The applicant is a psychiatrist and works as a registered psychological expert for court proceedings in custody and child abuse cases since 2000. After an article was published in an online and a printed version of a newspaper, containing excerpts of a psychological assessment of her mental health from the year 1993, she brought two actions the online publication and against the printed publication.
The applicant had sought damages under section 8a of the Media Act at the St. Pölten Regional Court on 14 January 2009 concerning the online publication. The Court allowed the applicants action and ordered the publisher to pay damages in the amount of 5,000 euro and bear the costs of the proceedings.
The publisher appealed against the decision.Thereupon, on 30 November 2009, the Vienna Court of Appeal set aside the judgment of the lower court, and dismissed the applicant’s action. The Court of Appeal stated that the content of the article was true, and that it only repeated true information that had not been disputed by the applicant. Therefore the publication was admissible.
In the meantime, the applicant brought an action with the Innsbruck Regional Court on 7 April 2009 concerning the printed publication. On 2 October 2009, the Court ordered the publisher to pay damages in the amount of 5,000 euro. The court found that the average reader would understand the article as stating that the applicant was incapable of being an expert in custody proceedings because of her own mental health impairments in 1993 and that this placed in question the quality of the applicant’s work so far. Again, the publisher appealed against the decision.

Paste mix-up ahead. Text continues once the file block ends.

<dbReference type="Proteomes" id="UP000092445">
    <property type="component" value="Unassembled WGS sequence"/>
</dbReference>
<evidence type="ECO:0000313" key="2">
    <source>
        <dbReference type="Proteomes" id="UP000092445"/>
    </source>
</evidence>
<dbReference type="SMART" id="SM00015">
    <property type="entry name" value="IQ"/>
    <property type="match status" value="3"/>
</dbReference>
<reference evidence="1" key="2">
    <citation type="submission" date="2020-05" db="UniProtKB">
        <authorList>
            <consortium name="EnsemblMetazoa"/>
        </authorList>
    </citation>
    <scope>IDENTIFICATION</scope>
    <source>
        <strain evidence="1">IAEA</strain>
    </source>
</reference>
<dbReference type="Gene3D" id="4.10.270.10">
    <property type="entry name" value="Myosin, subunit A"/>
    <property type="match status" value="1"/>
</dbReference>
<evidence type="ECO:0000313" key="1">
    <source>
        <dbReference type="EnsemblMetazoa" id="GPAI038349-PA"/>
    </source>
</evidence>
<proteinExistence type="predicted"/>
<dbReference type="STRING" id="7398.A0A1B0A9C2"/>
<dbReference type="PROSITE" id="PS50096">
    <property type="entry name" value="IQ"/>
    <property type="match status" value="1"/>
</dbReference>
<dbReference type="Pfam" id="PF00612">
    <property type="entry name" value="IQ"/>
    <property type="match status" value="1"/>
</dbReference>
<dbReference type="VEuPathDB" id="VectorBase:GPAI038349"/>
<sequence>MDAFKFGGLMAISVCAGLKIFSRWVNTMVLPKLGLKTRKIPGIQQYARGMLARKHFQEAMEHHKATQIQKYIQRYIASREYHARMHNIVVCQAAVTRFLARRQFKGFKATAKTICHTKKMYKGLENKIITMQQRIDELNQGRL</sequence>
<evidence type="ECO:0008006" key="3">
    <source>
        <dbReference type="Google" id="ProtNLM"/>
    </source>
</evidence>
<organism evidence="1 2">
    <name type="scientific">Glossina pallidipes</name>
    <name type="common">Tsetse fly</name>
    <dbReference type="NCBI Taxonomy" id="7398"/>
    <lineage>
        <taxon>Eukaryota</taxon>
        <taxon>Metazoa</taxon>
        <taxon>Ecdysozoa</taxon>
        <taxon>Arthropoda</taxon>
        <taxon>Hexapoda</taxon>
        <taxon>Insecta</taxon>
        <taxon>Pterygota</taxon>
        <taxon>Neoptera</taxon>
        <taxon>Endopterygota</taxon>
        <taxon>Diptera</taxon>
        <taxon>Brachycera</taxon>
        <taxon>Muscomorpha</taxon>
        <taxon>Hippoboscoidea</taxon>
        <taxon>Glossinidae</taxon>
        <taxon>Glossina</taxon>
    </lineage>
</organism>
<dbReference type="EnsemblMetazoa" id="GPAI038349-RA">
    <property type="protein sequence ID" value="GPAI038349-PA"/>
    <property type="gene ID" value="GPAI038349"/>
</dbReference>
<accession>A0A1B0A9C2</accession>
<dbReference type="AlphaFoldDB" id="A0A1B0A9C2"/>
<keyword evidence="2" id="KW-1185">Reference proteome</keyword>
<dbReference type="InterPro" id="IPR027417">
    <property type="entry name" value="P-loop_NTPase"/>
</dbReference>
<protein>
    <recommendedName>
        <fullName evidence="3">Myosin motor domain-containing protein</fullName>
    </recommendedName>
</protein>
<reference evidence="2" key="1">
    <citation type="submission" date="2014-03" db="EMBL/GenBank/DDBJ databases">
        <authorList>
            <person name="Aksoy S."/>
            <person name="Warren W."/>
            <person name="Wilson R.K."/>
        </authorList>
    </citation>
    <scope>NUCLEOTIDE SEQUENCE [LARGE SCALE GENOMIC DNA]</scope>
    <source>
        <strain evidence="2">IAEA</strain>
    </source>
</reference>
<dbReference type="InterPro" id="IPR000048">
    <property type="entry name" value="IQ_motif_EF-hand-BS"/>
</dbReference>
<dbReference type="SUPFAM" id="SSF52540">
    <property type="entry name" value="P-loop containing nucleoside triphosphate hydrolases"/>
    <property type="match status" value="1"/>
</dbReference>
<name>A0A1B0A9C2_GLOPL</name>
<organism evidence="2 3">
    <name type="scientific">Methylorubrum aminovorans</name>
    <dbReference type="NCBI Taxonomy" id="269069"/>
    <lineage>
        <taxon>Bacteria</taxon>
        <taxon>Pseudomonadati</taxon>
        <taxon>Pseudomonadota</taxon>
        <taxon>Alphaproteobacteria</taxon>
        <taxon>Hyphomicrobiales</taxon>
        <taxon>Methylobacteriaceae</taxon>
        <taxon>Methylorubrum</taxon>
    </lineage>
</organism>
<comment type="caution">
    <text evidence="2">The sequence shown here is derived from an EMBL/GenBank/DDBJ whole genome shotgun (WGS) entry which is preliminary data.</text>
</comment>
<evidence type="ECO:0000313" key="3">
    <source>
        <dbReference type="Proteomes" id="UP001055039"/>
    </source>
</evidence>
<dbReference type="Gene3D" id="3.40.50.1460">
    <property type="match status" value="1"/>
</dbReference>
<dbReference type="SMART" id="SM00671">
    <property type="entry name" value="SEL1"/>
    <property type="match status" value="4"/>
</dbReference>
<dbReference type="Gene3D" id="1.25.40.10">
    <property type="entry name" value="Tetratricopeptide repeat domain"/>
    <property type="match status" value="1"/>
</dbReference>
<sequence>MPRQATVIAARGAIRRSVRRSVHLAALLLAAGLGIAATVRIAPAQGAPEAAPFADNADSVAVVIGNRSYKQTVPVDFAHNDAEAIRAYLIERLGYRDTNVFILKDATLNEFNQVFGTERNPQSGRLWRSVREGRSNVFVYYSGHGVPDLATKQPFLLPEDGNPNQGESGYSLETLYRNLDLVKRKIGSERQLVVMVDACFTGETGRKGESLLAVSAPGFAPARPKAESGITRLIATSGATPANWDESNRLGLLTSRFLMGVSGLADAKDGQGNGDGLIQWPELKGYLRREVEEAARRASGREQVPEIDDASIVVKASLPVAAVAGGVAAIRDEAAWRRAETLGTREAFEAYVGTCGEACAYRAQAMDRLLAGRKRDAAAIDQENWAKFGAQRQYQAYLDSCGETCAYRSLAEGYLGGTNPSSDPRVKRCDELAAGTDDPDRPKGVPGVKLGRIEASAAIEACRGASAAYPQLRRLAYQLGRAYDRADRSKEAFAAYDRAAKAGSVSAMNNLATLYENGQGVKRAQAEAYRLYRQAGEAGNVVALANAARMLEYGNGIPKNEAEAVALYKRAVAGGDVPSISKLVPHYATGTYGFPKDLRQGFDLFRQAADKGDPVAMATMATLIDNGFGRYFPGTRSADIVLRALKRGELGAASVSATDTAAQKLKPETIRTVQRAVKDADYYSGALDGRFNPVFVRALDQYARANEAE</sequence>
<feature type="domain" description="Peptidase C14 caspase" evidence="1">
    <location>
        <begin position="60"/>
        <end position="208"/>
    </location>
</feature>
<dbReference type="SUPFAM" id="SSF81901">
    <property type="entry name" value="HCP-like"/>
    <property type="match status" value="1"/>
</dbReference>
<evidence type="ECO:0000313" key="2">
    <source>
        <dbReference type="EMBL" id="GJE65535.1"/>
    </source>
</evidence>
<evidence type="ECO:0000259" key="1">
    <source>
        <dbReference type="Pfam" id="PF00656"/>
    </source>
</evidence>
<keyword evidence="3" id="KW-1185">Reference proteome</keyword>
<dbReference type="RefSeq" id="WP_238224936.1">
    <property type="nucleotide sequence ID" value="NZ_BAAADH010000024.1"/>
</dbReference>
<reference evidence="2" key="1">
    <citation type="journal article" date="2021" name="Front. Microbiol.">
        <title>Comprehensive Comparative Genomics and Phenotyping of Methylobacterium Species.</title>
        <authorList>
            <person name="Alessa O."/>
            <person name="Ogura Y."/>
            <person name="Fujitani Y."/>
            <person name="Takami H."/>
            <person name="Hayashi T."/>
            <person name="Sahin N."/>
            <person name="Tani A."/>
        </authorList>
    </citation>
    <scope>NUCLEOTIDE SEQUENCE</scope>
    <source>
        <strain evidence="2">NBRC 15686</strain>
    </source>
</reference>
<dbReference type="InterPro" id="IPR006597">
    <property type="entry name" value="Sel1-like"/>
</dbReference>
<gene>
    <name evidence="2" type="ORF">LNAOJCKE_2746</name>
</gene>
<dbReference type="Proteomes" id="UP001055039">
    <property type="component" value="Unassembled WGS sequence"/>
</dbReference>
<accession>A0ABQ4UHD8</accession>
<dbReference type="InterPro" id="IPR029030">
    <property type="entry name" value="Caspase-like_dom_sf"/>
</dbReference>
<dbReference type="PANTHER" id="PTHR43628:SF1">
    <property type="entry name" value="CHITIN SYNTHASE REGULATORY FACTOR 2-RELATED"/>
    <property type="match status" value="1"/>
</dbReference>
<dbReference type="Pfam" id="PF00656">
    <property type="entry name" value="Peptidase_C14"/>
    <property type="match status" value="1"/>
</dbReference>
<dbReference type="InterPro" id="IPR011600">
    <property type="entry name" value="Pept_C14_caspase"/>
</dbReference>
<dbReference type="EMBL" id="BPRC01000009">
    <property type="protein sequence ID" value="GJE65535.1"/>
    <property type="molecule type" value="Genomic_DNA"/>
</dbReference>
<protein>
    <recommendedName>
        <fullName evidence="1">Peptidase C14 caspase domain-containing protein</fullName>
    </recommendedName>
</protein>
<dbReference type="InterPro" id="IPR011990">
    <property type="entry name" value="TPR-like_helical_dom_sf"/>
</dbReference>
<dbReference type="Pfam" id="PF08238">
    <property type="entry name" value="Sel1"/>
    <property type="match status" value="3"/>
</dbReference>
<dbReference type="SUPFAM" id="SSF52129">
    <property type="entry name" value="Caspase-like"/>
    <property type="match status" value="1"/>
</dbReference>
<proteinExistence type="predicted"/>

Thereupon, on 11 February 2010, the Innsbruck Court of Appeal granted the appeal, set aside the judgment of the lower court, and dismissed the applicant’s action. In contrast to the Regional Court it found that the article did not indicate that the applicant was not competent to exercise her profession as a psychological expert.
In her application to the ECtHR, she argued that the Austrian courts had violated their duty to protect her right to private life when dismissing her actions for compensation for the unlawful publication of matters relating to her private life. But, the ECtHR concluded that the publication of the articles did not violate art. 8 ECHR.
The ECtHR held that the article concerned an important element of the applicant’s private life and compromised her in public but dismissed the compensation claims because the published facts were true and had a direct connection to the public sphere. Furthermore, the content of the article was balanced, informing on facts and not only intended to satisfy public curiosity. It was clearly stated that the psychological assessment of the applicant dated back to 1993 and that the applicant’s integrity had not been questioned for more than a decade. Moreover, the applicant had never argued that the medical expert report at issue had been obtained illegally. The Court further notes that a serious debate on the mental health status of a registered psychological expert for court proceedings has to be seen as a debate of general interest, as an expert in court proceedings is required to meet standards of physical and psychological fitness.
The Court stated that, when it comes to public criticism, members of the judiciary should not be treated on an equal footing with politicians, as they do not lay themselves open to close scrutiny of their every word and deed to the extent to which the latter do. Nonetheless, civil servants acting in an official capacity may be subject to wider limits of acceptable criticism than ordinary citizens.